COVID-19: Judith Collins wants advice on Auckland alert level drop released as Jacinda Ardern foreshadows 'doubling in cases'

Prime Minister Jacinda Ardern has foreshadowed a "doubling in cases" of COVID-19, prompting National leader Judith Collins to call for the release of advice on Auckland's drop down alert levels. 

The Ministry of Health registered 43 new community COVID-19 cases on Tuesday, all but three in Auckland, despite the city being in lockdown for eight weeks, and it seems the virus is only tightening its grip. 

"At the moment, our modellers have suggested that the R value for this outbreak sits between 1.2 and 1.3, so that does suggest that we will continue to see growth in the outbreak at this stage," Ardern said at her 1pm press conference. 

The R value represents the number of people that an infected person will pass a virus on to. Measles has an R number of 15 in populations without immunity. That means, on average, one person would spread measles to 15 others.

The original Wuhan strain of COVID-19 had an R value of 2 to 3 but Delta's R value is about 5 to 6 without lockdown and other restrictions, with some researchers suggesting it's even higher. 

Last month Auckland University Professor Shaun Hendy, a disease modeller, said the R value of the Delta outbreak was only about .4, but the virus has a long tail often infecting household members, and it's also spreading in some workplaces. 

"That is why we are asking everyone to really help us by continuing to follow the restrictions that exist but also by being vaccinated," Ardern said. 

"An R value of between 1.2 and 1.3 suggests over a two week period you may see a doubling in cases. But it very much depends on whether we sit closer to 1.2 or 1.3. 

"But also we are seeing the impact of vaccinations. They are already affecting the growth in the outbreak and helping to control it and it's why vaccines and following the rules are so important."

Auckland was shifted down from alert level 4 last month despite 22 new community cases reported the day before and against the advice of several experts. Ultimately, the Government had to consider the mental wellbeing of Aucklanders and the financial strain on businesses.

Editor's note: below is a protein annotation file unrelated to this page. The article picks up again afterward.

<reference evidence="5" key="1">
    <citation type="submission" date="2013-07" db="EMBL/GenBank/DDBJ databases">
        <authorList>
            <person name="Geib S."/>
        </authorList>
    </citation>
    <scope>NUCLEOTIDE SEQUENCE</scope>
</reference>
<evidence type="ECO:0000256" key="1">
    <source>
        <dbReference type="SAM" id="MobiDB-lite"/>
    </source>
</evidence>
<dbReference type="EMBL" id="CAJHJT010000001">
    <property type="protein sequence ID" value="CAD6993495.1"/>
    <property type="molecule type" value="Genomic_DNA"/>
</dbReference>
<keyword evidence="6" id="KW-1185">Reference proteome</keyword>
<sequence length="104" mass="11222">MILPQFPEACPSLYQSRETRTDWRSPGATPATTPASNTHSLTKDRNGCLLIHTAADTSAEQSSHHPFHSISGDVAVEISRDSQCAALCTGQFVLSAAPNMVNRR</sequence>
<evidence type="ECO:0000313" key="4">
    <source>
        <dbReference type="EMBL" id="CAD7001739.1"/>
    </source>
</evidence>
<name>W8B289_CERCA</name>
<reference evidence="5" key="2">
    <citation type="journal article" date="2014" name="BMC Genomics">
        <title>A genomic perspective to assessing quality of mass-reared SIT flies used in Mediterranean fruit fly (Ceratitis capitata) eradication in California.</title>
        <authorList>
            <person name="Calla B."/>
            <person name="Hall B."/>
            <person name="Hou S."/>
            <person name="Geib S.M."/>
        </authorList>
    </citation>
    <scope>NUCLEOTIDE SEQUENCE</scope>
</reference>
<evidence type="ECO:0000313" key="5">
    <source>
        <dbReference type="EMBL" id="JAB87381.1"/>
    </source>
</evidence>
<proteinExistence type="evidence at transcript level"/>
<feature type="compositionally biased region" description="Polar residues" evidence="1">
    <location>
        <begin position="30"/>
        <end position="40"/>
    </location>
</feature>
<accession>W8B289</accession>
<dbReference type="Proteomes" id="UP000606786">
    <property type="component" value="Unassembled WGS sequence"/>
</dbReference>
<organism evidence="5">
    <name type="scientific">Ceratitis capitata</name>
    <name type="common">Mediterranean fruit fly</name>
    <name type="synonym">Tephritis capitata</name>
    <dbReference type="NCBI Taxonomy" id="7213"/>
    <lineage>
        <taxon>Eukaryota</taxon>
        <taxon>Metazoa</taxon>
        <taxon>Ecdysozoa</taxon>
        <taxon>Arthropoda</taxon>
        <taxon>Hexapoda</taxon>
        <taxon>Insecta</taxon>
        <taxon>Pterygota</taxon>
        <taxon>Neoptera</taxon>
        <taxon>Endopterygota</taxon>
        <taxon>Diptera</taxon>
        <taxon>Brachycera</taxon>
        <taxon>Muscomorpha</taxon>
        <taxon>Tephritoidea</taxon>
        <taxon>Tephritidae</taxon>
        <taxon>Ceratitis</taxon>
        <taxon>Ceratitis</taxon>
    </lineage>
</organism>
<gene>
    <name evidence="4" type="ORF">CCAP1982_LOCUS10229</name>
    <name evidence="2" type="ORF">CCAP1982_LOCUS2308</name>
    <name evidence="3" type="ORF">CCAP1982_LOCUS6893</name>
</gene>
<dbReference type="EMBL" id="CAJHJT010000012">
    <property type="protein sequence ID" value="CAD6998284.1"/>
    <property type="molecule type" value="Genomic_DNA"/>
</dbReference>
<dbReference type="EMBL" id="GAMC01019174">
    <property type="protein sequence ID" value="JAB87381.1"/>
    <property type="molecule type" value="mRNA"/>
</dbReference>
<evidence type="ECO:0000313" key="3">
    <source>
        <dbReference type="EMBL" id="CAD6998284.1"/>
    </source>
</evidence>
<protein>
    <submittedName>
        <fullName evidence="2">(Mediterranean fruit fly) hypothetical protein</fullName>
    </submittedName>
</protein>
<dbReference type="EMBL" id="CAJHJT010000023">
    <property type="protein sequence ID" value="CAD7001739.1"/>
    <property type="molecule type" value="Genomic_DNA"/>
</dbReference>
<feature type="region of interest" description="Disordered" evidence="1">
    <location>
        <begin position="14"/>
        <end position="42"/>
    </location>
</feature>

National leader Judith Collins.
National leader Judith Collins. Photo credit: Getty Images

With more businesses able to operate at alert level 3, the virus has been able to transmit via food delivery, taxi services and construction workers. 

"Case numbers were trending down but are now clearly on a steady rise since Auckland left level 4. When will the Prime Minister release the health advice relied on to make the decision to reduce restrictions?" Collins said on Tuesday. 

"It is clear the eight-week Auckland lockdown is no longer about elimination. So, what is it about, Prime Minister? The concession that we only expect case numbers to grow under current restrictions raises more serious questions for the Prime Minister."

Ardern said Delta has made this outbreak much trickier than dealing with the original Wuhan strain of the coronavirus. 

"We have seen cases in workplaces that weren't operating in a level 4 environment. That is true. You heard me talk yesterday about food delivery and taxis and construction sites," she said. 

"You'd be hard pressed to find other countries who have managed to completely crush, quickly, Delta outbreaks. It's more transmissible and that poses a lot of challenges for contact tracing. 

"Early on we saw that point at which someone became infected and then infected another with a very short window. But I think the research now is suggesting it's roughly three days on average, and so that makes things very hard. 

Prime Minister Jacinda Ardern.
Prime Minister Jacinda Ardern. Photo credit: Getty Images

"A second factor is simply where this outbreak has reached. It has reached into communities that have sometimes been hard to reach. It's also reached into vulnerable communities. We know that we've had cases and outbreaks across some members of communities where life is incredibly, incredibly difficult, and I would say COVID is probably not the biggest challenge in their life at the time it reaches them. 

"A number of other factors are at play, but that gives you a little bit of flavour on the complexity of this outbreak. For me, the ultimate landing point is that no one is to blame here for the situation in which we find ourselves, other than COVID-19."

Director-General of Health Dr Ashley Bloomfield said while it's "very challenging" dealing with Delta, it's not all bad for New Zealand. 

"The cases, it seems like a lot, but they're still relatively low compared with say where things were at a similar point in Melbourne or in Sydney, and the reason is we've had alert level 4 and alert level 3 and the vast majority of people have done what was asked of them," he said. 

"Secondly, our teams have been absolutely aggressively testing, tracing and quarantining people. Our teams in managed isolation and quarantine have taken in hundreds, over 1000 people, to care for them and make sure that they are not transmitting in the community."

Dr Bloomfield said the vaccine is our best chance of freedom. Uptake of the Pfizer jab has reduced the outbreak by up to 50 percent, according to some modelling. 

Nearly 90 percent of Aucklanders have had at least one dose, with 63 percent fully vaccinated. As for New Zealand as a whole, 2.4 million people are now double-vaxxed.